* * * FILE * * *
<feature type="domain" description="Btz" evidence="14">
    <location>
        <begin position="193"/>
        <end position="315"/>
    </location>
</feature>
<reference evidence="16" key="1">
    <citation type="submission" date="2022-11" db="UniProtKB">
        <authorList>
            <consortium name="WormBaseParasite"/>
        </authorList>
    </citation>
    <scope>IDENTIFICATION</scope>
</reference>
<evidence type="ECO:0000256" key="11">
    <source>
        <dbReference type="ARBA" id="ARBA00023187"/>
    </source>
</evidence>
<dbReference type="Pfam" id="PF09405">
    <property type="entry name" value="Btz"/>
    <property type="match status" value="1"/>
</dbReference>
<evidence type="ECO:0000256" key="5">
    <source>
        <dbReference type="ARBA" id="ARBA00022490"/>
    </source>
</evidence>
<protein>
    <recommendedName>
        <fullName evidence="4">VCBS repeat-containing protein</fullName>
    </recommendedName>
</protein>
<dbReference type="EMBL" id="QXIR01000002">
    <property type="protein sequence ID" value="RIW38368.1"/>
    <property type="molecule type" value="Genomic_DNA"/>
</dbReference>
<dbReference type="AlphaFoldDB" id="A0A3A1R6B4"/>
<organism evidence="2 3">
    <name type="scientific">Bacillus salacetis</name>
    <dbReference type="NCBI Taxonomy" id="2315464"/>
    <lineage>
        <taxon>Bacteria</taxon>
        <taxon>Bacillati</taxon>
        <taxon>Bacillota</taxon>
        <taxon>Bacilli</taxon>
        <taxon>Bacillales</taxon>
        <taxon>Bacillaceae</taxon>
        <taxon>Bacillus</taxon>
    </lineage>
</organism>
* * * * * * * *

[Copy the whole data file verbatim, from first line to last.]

<feature type="domain" description="Btz" evidence="14">
    <location>
        <begin position="193"/>
        <end position="315"/>
    </location>
</feature>
<reference evidence="16" key="1">
    <citation type="submission" date="2022-11" db="UniProtKB">
        <authorList>
            <consortium name="WormBaseParasite"/>
        </authorList>
    </citation>
    <scope>IDENTIFICATION</scope>
</reference>
<evidence type="ECO:0000256" key="11">
    <source>
        <dbReference type="ARBA" id="ARBA00023187"/>
    </source>
</evidence>
<dbReference type="Pfam" id="PF09405">
    <property type="entry name" value="Btz"/>
    <property type="match status" value="1"/>
</dbReference>
<evidence type="ECO:0000256" key="5">
    <source>
        <dbReference type="ARBA" id="ARBA00022490"/>
    </source>
</evidence>
<protein>
    <recommendedName>
        <fullName evidence="4">VCBS repeat-containing protein</fullName>
    </recommendedName>
</protein>
<dbReference type="EMBL" id="QXIR01000002">
    <property type="protein sequence ID" value="RIW38368.1"/>
    <property type="molecule type" value="Genomic_DNA"/>
</dbReference>
<dbReference type="AlphaFoldDB" id="A0A3A1R6B4"/>
<organism evidence="2 3">
    <name type="scientific">Bacillus salacetis</name>
    <dbReference type="NCBI Taxonomy" id="2315464"/>
    <lineage>
        <taxon>Bacteria</taxon>
        <taxon>Bacillati</taxon>
        <taxon>Bacillota</taxon>
        <taxon>Bacilli</taxon>
        <taxon>Bacillales</taxon>
        <taxon>Bacillaceae</taxon>
        <taxon>Bacillus</taxon>
    </lineage>
</organism>